*January 5: Forest guard mauled to death by a sloth bear in Chhattisgarh.
*March 25: Sloth bear shot dead by Forest department in Kotagiri.
*April 18: A man injured grievously by a sloth bear in the Nilgiris.
*May 8: Poachers in possession of a sloth bear arrested near Jharkhand. The bear was found to have bleeding nails, broken teeth and a pierced infected muzzle with a rope forced through the raw infected wound.
*May 8: Sloth bear run over in Arsikere taluk.
These are just a few incidents involving sloth bears that have occurred this year alone. Over 80 per cent of the world population of sloth bears live in India. And yet over the years, habitat fragmentation and degradation has threatened the population of this widespread species. Having access to science-backed facts and records can help assess the impact of increasing anthropogenic changes on wildlife and its habitat.
Its times like these that press for more scientific data and understanding of the species and its distribution pattern. A new study from scientists at the Wildlife Conservation Society-India (WCS-India), titled “Multiscale distribution models for conserving widespread species: The case of sloth bear Melursus ursinus in India,” aims to do just that. The study published in the journal Diversity and Distribution has been authored by WCS-India scientists, Mahi Puri, Arjun Srivathsa,
Dr Krithi K Karanth, Dr Samba Kumar and Dr K Ullas Karanth.
Where do they occur?
The research was carried out in two different stages – at the nationwide level across India and secondly, within the Western Ghats. The results indicate that sloth bears occupy an estimated 67 per cent of bear habitat nationwide and 61 per cent in the Western Ghats. Lead author Mahi Puri explains, “We carried out field surveys covering an area of over 38,500 sq km in the Western Ghats. We collected data on indirect signs of sloth bears such as their scat (faeces) and tracks (footprints). We also collected data on ground-based and remotely-sensed factors that we felt could influence the presence of sloth bears.” While direct sightings were taken into account, the authors used a statistical framework to account for missed detections.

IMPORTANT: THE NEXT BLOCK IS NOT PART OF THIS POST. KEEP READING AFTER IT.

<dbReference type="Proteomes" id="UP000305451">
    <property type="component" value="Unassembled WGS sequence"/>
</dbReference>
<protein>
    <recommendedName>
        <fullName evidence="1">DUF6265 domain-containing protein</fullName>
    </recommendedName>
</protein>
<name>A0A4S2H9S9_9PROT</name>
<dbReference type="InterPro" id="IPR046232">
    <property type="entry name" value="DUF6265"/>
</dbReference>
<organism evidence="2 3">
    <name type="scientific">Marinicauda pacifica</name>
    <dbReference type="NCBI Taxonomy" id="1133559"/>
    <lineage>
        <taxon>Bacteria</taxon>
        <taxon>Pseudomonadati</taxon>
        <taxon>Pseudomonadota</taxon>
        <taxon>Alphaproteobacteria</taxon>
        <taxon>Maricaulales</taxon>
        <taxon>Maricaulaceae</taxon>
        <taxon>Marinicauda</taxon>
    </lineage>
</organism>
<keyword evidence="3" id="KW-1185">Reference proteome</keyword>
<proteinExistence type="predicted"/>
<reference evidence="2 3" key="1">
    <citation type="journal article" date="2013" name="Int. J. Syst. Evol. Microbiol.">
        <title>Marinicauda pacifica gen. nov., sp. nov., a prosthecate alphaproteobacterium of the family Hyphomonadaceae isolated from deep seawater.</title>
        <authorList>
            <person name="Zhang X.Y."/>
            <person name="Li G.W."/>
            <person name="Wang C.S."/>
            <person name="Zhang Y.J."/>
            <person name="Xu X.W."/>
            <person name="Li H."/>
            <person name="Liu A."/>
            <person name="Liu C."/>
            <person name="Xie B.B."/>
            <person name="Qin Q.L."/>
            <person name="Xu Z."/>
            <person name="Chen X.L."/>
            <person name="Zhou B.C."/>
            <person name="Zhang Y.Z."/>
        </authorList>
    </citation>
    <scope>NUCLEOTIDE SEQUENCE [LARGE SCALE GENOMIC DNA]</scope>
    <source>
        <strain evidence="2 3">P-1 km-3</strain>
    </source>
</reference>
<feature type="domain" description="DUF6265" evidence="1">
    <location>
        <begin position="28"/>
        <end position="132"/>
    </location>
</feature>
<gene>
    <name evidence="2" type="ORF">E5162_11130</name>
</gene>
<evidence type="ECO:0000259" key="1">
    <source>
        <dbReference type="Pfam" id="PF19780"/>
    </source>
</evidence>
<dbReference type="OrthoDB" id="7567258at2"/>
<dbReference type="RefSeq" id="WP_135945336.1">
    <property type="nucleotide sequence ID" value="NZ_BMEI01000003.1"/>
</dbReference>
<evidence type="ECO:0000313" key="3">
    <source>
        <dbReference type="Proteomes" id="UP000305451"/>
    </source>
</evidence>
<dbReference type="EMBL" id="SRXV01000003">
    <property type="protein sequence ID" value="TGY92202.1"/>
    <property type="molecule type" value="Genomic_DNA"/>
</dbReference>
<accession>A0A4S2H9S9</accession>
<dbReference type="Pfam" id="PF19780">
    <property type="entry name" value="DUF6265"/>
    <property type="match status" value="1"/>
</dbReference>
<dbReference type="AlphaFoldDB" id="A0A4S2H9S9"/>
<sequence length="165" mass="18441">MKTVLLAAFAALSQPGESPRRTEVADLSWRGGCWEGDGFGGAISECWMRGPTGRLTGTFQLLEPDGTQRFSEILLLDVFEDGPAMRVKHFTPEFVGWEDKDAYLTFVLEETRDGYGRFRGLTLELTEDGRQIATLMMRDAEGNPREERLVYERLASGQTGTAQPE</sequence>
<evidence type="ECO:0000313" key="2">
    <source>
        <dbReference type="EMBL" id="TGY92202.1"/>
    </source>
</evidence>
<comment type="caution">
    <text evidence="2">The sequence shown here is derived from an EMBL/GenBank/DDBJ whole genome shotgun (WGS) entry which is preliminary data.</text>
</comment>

The study signifies that sloth bears prefer deciduous, scrub forests interspersed with barren lands. Mahi elucidates, “While protected areas influence sloth bear occurrences, the presence of forests most positively influence their distribution. And yet, they were found to occur in many unprotected, multi-use and reserve forests as well.”
Like it is the nature of almost all wild animals – sloth bears too make an extra effort to avoid us humans. Though they also occupy areas with high human population densities, sloth bears prefer areas free from human disturbance. “Human tolerance towards sloth bear contributed highly towards their presence in some states like Rajasthan. In the Western Ghats, we found that apart from areas with forest cover and relatively drier areas, sloth bears preferred areas with less human activity. They were also found to occur more in areas that have rugged terrains (for example, rocky escarpments), which offer ideal denning and resting sites,” explains Mahi.